Puzzle of airline grounded over violation of rules but still flies
A section of Terminal 1A at the Jomo Kenyatta International Airport, Nairobi. [Elvis Ogina,Standard]
An airline with a lucrative spot for its cargo operations was quietly suspended for violating aviation regulations then allowed to operate under circumstances the regulator is not keen to discuss.
For the second time in a year, the Kenya Civil Aviation Authority (KCAA) suspended Jetways Airline Limited on November 23 over gross violation of aviation rules and threatened “additional cause of action” once comprehensive investigations were out.
The suspension was to last seven days by which period additional cause of action was to be established. When the period lapsed on December 3, Jetways was back in operations and KCAA was tight-lipped on the issue, which speaks to the cargo wars at the country’s biggest airport.
“If you think I am going to tell you whether they have resumed or not, that I cannot do,” KCAA Director General Gilbert Kibe told the .
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Oddly, although the suspension was limited to the seven days, KCAA gave Jetways 28 days within which to appeal the suspension that would have lapsed 21 days earlier.
It is neither clear whether Jetways appealed nor whether it indeed served the full seven-day provisional suspension. What is however clear is that Jetways is continuing with its cargo operations as proven by tracking of its flights.
Among the issues KCAA had accused Jetways of in a letter sent on November 23 touches on compromising air safety, a critical component in aviation. The claims arose from an ad hoc inspection carried out on November 16 on its premises, personnel, systems and aircraft.
“The referenced exercises revealed lack of capacity to undertake safe operations arising from inadequate staffing levels and training that cut across various levels of employees such as pilots, cabin crew and flight operations officers,” said KCAA while informing Jetways of its suspension.
“The exercises also revealed serious safety critical deficiencies arising from unqualified or undocumented personnel undertaking sensitive critical activities such as preparation of operation flight plans and aircraft weight and balance forms.”
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In total, Jetways was found to have flouted seven regulations, some of which not only have serious consequences but can lead to the cancellation of a licence. Apart from not keeping records about its staff, equipment and aircraft according to regulations, the airline has also been operating an aircraft not authorised to be part of its fleet to fly to Somalia.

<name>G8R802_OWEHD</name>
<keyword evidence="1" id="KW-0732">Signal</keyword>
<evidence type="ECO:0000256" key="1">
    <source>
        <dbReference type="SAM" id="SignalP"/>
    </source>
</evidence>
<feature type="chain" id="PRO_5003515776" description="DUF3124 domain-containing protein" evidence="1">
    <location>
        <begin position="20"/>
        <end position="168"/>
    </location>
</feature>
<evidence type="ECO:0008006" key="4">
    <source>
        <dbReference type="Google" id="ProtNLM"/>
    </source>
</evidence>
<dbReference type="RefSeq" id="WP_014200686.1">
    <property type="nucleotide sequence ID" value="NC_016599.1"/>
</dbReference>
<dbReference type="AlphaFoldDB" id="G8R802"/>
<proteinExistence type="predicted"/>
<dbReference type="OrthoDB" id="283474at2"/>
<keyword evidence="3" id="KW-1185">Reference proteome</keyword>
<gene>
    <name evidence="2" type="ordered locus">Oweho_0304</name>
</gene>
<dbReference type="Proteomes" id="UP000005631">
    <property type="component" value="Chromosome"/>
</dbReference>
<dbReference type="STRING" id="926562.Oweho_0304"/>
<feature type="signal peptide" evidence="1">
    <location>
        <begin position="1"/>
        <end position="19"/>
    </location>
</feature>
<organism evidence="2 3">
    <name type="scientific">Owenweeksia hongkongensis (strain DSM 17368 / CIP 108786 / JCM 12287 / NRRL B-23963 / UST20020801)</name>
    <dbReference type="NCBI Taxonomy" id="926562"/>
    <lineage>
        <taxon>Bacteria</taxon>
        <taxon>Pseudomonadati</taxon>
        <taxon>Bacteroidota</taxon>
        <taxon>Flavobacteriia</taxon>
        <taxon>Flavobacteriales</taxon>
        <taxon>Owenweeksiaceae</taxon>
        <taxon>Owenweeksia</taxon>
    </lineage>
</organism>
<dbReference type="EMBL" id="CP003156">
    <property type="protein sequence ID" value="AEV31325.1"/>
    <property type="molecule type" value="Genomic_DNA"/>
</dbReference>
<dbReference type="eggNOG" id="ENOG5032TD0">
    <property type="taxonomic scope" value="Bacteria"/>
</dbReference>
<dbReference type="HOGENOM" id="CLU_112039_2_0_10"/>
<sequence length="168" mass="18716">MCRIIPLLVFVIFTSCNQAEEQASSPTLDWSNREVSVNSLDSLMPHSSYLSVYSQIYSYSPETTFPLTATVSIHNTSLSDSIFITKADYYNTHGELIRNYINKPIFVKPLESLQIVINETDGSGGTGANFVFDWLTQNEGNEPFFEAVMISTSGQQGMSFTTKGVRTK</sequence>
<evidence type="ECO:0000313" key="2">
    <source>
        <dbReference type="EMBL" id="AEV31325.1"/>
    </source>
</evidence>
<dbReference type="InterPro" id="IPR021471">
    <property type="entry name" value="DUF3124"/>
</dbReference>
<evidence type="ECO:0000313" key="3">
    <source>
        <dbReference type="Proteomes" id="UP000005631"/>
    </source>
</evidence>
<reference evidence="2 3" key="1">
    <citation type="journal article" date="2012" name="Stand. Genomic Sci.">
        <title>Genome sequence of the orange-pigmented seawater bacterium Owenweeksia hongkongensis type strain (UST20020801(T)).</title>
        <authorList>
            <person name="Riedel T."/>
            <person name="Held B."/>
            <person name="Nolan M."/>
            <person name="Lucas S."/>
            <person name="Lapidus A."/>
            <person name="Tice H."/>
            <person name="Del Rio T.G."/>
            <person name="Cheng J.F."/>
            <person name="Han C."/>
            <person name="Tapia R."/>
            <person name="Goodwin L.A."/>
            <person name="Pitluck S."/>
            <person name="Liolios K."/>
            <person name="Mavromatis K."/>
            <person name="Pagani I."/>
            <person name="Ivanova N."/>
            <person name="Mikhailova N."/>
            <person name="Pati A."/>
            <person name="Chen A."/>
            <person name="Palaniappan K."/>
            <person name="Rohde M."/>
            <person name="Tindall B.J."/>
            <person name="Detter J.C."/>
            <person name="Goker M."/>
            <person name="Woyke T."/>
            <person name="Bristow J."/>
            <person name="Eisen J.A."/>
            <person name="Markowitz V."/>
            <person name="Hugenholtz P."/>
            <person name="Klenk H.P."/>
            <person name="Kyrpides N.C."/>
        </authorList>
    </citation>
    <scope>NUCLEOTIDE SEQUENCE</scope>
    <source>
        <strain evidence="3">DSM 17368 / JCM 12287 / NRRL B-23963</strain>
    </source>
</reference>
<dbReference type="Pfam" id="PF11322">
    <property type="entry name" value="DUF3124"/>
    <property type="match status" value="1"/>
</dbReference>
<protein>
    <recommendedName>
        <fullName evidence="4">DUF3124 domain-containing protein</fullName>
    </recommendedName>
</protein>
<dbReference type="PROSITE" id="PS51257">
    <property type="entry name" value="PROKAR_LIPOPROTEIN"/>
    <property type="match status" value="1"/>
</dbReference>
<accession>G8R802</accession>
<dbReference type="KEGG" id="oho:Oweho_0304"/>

The plane, a Fokker 100 with the registration number FY-SIA, has been flying between Nairobi and Mogadishu daily using flight number 0E-2212 under the colours of Ocean Airlines, a Somalia based airline. The aircraft was previously operated by Skyward Express.
Jetways and Skyward Express share the same ownership and are run by a Mr Isaack Somo. We could not get him for a comment but any change in the destinations or transfer of operations of an aircraft must be sanctioned by KCAA.
“A person shall not operate additional or replacement aircraft of a type for which it is currently authorised unless that person can show that the aircraft has been approved by the Authority for inclusion in the Operator’s fleet,” says regulation 22(3) of the Civil Aviation Air Operator Certification and Administration regulations. Kibe also refused to tell us what the comprehensive audit established, citing regulator-client confidentiality.
“The results of the audit are not for public consumption. They are for the airline’s owners,” he said.
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A tracking of some of Jetways planes under registration numbers 5Y-SIA, 5Y-JWC, 5Y-JWG and 5Y-JWB through tracking software shows that they have all been flying for the last one week.
Flights 5Y-JWG and 5Y-JWB are cargo planes while the rest are passenger planes. Jomo Kenyatta International Airport (JKIA) has 25 airlines that deal with cargo, but has only six bonded warehouses. The rest of the cargo operators have to move their goods through these six companies with lucrative access to the airside. These are Kenya Airways, Siginon Freight, Swissport International, DHL, Africa Flight Services (AFS) and Jetways.
The Kenya Airfreight Handling Ltd (KAHL) cargo centre, where Jetways has its cargo handling facility, was until July last year under the full control of Kenya Airways. It is owned by the Kenya Airports Authority (KAA), which decides whom to rent it out to.
It takes rigorous assessment by both local and international aviation regulatory bodies to get clearance to set up an airside shed. This includes getting the coveted RA3 status issued to airlines that are allowed to send cargo to European Union countries after passing security assessments.